If you were a kid in the 1990s and had basic cable, you are probably familiar with the spandex clad, butt-kicking super team known as The Mighty Morphin Power Rangers.
|The original 1993 cast of The Mighty Morphin' Power Rangers.|
|Rita Repulsa, probably about to break something. Just cuz.|
I'm four-and-three-quarters, thank you very much.
Fortunately, the five Beast Guardians were able to seal her away on Planet Nemesis where she wouldn’t constantly kill things. As a safeguard, one member of nobility was chosen from each clan to be put to sleep and only awoken if Bandora were to somehow escape her prison. These nobles were: Mei, the Risha Tribe's Warrior of Love (The Pteraranger), Dan, the Etoph tribe Warrior of Courage (The Triceraranger), Goushi, the Sharma tribe Warrior of Wisdom (The Mammothranger), Boi the Daim tribe Warrior of Hope (The Tigerranger), and Geki, the Yamato tribe Warrior of Justice (The Tyrannoranger).
He then springs into action to wake up the slumbering heroes and thus their journey begins. Along the way, they gain new weapons from the guardians as well as the ability to harness the power of a God who emerges only when the five Beast Guardians unite.
|Bandora the Witch and part-time child predator.|
|The late Thuy Trang who played Trini had no junk of which to speak...|
|This guy however, was definitively a dude.|
|More fundamentalist fans will tell you that true dorkdom isn't contained by things like haircuts or pants.|
I find this hard to believe considering the fact that dubs outsell the crap out of subs and American voice actors are seen as quasi-gods to gaggles of adoring fans at anime conventions around the nation. Plus, it would kind of hamper my voice-over aspirations if I didn’t appreciate a good dub, now wouldn’t it?
“You can’t just translate a Japanese TV series literally into English if you want the American public to accept it. There are all kinds of little changes you have to make – sort of like creating an American body language – so that the characters will seem more natural to American viewers. For one thing, Japanese cartoons are very slowly paced by American standards. They’re full of long, dramatic pauses while there’s a close-up of somebody’s face registering an emotion, or a slow camera pan across a beautiful background. Americans won’t sit still for that. They’ll turn to another channel.” -- page 310 of the book Watching Anime, Reading Manga: 25 years of Essays and Reviews.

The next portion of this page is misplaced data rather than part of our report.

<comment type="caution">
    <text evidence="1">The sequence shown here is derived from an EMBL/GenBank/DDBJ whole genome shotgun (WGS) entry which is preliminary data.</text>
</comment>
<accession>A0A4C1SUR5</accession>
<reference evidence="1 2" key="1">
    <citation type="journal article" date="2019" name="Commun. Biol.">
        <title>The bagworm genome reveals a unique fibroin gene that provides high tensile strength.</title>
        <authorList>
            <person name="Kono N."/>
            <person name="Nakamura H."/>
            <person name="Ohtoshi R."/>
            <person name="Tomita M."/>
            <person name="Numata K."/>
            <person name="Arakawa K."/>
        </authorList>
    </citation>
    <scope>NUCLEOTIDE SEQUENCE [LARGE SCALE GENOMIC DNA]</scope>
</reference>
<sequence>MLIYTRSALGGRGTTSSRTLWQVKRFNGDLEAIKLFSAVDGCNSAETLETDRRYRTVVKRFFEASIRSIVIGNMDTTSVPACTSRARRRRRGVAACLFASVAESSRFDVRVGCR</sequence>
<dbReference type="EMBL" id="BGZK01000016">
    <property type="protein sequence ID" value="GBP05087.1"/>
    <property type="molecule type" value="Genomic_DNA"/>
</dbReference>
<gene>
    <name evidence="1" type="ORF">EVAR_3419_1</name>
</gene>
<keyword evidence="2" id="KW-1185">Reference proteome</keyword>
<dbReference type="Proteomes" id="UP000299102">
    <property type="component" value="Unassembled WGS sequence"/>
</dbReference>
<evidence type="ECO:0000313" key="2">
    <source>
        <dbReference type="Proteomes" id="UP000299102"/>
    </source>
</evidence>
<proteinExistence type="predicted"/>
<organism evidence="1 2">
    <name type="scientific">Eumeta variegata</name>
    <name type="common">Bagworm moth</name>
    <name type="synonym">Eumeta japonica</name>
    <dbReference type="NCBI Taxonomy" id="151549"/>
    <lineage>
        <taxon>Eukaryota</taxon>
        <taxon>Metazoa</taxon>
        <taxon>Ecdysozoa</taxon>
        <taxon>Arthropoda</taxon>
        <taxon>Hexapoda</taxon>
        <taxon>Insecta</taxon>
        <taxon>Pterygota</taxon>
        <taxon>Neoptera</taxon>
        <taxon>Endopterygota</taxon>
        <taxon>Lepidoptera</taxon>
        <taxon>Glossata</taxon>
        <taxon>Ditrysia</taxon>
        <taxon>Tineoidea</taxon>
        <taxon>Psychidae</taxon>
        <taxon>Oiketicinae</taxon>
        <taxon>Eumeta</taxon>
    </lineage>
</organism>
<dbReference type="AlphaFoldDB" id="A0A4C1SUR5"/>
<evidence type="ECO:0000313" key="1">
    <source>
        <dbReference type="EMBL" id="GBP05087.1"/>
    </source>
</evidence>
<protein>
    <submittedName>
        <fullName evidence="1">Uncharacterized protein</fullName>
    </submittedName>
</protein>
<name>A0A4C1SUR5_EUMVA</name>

I for one, don’t necessarily see the problem with adapting a story by putting it into a cultural context the audience can understand.
Actually, I’m the biggest hypocrite ever. I see no need why perfectly good Ricky Gervais comedies need to be remade into the same language just because Americans find a British accent too cumbersome to decipher.
|The Putties: A face only a roundhouse kick could love.|
“I took the recommended TV standards and practices for children’s programming and I read them very carefully…the actual standards don’t say that you cannot show death under any circumstances; you can’t show characters getting hurt. They prohibit evil winning over good; they prohibit violence for violence’s sake. In Robotech, the good guys use only enough violence to defend themselves. Some of the bad guys are shown as honestly mistaken rather than as evil; they have a chance to reform. Some of the good guys make mistakes too, and they suffer for them."
|Take that, unbridled chest hair.|
|The Michael Bay School for Explosive-Happy Toddlers.|
In one episode, the souls of Japanese children are trapped inside of trees in a forest that’s getting cut down to make way for a golf course. You see the children screaming and crying as the developers take chainsaws to their trunks and slice away. If they employed that plot device on Captain Planet, I can almost guarantee you that every Millenial youth would be a devout tree hugger and probably wouldn’t even pick flowers…just to be safe.
|"I feel like all we ever do is fight, guys. Can't we just sit around and, idunno, share how our days went?"|
Or don't they...
|I invented bifocals, electricity, and awesomeness.|
|This guy's hat surely doesn't know.|
Do you have any comments you’d want to share of cross-cultural experiences where things seemed completely new, intriguing, or bizarre to you? It could be something you learned while traveling in a different country, or even noticed about a foreign TV show while sitting in the comfort of your own room.